October 26, 2016

France warplanes bombard ISIS strongholds in Syria

France warplane

France bombed the Syrian city of Raqqa on Sunday night, its most aggressive strike against the Islamic State group it blames for killing 129 people in a string of terrorist attacks across Paris only two days before.

President Francois Hollande, who vowed to be “unforgiving with the barbarians” of the Islamic State after the carnage in Paris, decided on the airstrikes in a meeting with his national security team on Saturday, officials said, reports New York Times.

While France has been conducting scores of airstrikes against the Islamic State in Iraq, it had been bombing inside Syria only sparingly, wary of inadvertently strengthening the hand of President Bashar al-Assad by killing his enemies.

But after militants with AK-47 rifles and suicide explosives vests shattered the peaceful revelry of Paris on Friday night, killing dozens of civilians in restaurants and at a concert hall, France seemed intent on sending a clear message of its determination to curb the Islamic State and its ability to carry out attacks outside the territory it controls.

The French Defense Ministry said in a statement that the air raid, coordinated with American forces, was led by 12 French aircraft, including 10 fighter jets, and had destroyed two Islamic State targets in Raqqa, the radical group’s self-proclaimed capital.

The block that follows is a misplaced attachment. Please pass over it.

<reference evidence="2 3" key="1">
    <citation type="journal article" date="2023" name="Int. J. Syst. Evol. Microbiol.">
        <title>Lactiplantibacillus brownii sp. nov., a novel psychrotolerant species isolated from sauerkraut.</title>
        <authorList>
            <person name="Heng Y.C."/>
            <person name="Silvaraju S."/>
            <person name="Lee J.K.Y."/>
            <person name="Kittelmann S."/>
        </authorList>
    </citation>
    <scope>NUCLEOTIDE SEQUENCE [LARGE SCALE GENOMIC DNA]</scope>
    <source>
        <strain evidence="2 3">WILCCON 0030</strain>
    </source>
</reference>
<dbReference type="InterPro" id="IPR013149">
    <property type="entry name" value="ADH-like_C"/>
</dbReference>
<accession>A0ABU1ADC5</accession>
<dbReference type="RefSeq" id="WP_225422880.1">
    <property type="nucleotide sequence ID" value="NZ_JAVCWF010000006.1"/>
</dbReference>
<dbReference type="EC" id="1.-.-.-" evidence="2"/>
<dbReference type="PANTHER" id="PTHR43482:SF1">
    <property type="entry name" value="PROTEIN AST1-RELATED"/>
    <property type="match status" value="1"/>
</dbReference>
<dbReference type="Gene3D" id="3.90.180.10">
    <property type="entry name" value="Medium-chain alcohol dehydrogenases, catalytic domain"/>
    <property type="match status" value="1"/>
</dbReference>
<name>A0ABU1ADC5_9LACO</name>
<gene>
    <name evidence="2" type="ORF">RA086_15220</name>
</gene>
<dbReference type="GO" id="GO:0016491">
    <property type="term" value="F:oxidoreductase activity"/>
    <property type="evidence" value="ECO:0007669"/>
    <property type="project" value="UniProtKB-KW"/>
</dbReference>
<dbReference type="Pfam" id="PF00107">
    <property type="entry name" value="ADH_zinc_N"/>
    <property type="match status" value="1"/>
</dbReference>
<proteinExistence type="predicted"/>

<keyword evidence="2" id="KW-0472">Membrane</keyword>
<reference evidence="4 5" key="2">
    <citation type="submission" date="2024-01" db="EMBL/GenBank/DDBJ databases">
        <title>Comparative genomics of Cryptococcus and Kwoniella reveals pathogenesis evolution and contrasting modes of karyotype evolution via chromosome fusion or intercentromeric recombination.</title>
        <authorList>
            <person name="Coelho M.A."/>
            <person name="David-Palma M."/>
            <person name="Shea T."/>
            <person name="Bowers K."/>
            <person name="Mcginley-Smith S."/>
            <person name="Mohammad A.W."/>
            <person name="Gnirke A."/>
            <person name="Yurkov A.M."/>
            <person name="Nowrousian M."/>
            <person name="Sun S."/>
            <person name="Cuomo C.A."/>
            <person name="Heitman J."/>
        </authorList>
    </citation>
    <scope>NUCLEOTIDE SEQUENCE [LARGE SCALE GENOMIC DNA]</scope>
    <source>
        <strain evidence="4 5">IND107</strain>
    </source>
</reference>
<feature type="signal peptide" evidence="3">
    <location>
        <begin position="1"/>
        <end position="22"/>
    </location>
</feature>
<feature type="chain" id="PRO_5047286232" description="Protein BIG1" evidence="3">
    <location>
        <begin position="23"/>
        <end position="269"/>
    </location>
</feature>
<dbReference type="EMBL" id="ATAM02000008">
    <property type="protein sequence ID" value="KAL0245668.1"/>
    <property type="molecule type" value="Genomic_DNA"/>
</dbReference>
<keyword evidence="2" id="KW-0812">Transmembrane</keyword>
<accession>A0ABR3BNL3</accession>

The United States provided French officials with information to help them strike Islamic State targets in Syria, known as “strike packages,” American officials said.

Initial reports from activists on the ground in Raqqa, which could not be verified independently, said that hospitals had not reported any civilian casualties. Yet they also said the targeted sites included clinics, a museum and other buildings in an urban area, leaving the full extent of the damage unknown.

The French military response capped another tense day in the wake of the attacks across Paris on Friday night. The authorities hunted for an eighth suspect believed to be on the loose, while seeking to piece together how the assailants got the training, weapons and explosives they used.

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